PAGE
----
L.A. County Assessor Granted Bail in Corruption Case
LOS ANGELES — Los Angeles County Assessor John Noguez, who has been in jail since his October arrest on two dozen corruption charges, finally made bail Friday.
Noguez is accused of taking $185,000 in bribes from Ramin Salari, a prominent property-tax consultant and generous Noguez campaign fundraiser.
In return for the cash, Noguez is alleged to have lowered property-tax bills for some of Salari’s wealthy clients.
Since his arrest, Noguez has struggled to raise money for his $1.16 million bail.
A key hurdle has been proving that whatever money he uses for his defense is not derived from the alleged criminal enterprise.
Noguez cleared that hurdle Friday morning, after a wealthy benefactor put up property as collateral, according to Deputy District Attorney Max Huntsman.
Huntsman declined to identify the donor but said the person had received “no obvious tax breaks” from Noguez.
Noguez’s attorney, Michael Proctor, said a group of Noguez supporters put up the money but acknowledged there was one person who put up more than the rest.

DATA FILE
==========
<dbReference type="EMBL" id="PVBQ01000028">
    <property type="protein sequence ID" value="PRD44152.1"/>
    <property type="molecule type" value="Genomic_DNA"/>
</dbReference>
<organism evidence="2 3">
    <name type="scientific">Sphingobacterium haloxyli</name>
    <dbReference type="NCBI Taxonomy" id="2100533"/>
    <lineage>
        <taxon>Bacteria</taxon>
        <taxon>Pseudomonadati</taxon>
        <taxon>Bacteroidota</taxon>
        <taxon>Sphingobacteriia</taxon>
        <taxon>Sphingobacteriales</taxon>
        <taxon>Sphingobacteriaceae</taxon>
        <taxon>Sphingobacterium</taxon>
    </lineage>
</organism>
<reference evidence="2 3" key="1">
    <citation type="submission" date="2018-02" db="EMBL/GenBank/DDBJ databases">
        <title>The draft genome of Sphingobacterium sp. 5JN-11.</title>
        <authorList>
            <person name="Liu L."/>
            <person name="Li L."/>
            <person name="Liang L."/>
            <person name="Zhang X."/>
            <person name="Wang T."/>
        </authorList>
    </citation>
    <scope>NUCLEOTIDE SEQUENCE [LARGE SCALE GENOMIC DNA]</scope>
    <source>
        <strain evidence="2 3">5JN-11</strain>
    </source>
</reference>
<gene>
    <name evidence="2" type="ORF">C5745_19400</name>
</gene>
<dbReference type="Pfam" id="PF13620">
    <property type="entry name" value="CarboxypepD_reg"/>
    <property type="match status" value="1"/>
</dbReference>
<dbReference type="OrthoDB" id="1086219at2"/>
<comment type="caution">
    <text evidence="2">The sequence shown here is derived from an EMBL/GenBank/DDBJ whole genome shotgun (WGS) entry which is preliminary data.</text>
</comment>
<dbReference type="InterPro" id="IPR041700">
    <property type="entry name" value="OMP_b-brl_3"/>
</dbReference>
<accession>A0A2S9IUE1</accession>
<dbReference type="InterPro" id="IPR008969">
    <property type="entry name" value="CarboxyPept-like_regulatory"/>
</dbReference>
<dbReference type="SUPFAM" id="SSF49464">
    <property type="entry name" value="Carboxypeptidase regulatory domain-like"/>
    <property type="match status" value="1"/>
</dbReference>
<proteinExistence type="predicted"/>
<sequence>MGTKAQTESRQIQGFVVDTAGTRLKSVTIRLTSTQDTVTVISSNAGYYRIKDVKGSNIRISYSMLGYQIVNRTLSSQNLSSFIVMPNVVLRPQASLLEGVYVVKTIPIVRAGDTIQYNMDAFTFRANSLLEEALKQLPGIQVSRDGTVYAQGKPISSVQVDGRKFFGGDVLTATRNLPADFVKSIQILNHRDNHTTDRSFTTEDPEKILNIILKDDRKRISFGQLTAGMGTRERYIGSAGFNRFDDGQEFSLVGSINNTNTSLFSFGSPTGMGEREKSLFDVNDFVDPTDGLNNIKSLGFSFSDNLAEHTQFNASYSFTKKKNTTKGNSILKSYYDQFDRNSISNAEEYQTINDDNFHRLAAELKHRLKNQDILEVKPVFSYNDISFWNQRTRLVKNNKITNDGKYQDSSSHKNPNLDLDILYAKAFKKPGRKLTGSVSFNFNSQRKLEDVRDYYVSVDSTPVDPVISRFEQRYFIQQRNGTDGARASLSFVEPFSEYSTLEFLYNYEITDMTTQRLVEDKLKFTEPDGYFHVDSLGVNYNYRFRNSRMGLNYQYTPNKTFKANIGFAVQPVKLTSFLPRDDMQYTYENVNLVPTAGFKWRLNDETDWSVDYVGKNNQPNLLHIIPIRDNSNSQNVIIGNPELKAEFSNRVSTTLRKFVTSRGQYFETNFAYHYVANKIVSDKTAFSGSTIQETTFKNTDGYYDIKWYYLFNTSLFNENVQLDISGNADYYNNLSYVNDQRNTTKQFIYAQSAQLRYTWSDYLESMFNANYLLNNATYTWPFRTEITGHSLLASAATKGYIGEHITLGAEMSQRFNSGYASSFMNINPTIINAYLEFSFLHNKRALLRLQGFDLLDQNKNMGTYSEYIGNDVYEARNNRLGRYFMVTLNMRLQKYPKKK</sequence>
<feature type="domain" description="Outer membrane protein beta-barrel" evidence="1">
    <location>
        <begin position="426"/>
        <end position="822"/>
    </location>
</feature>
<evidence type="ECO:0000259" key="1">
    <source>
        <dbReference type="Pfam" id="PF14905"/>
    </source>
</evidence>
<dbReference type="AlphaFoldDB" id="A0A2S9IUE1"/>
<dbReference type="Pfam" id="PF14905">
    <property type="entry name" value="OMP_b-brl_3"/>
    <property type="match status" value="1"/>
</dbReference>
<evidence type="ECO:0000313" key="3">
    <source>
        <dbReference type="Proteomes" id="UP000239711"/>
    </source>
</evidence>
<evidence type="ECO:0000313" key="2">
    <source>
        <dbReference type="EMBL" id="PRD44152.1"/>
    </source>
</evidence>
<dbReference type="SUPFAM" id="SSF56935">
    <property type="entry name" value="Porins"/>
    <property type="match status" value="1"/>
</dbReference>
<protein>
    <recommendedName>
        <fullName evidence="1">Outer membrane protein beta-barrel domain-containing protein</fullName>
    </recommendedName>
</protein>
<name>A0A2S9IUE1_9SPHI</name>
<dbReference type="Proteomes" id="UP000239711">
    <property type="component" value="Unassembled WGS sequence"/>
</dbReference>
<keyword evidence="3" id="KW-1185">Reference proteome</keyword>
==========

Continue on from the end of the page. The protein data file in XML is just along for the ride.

Proctor also declined to identify that donor.
Proctor has been critical of the high-bail amount and fighting for Noguez’s release for nearly five months.
On Friday he said, “This is America. People are innocent until they are proven guilty. John ought to be out, and we’re happy about that.”
Proctor declined to describe what Noguez is looking forward to most after his months of isolation at Men’s Central Jail, saying only that his client is eager to start working on his defense, which is difficult to do from a jail cell.
While Noguez continued receiving his $197,000 county salary while in jail, he was not allowed to use that money for bail.
“We’re alleging that he received bribes, so his salary was linked to his criminal conduct,” Huntsman said.
Despite his arrest and incarceration, Noguez is still officially the Los Angeles County assessor and could walk into work on Monday morning and take over.
Rumors have been flying around the assessor’s office for weeks that he would do just that if he made bail.
But county spokesman David Sommers released a statement to employees on Friday, tamping down that speculation.
“Although as an elected official Mr. Noguez has the right to immediately return to his post, I fully expect that he will remain on a voluntary leave of absence to focus on his legal issues and minimize the impact of the trial on our day-to-day operations.”
Proctor said he doubted Noguez had any intention of returning to the office.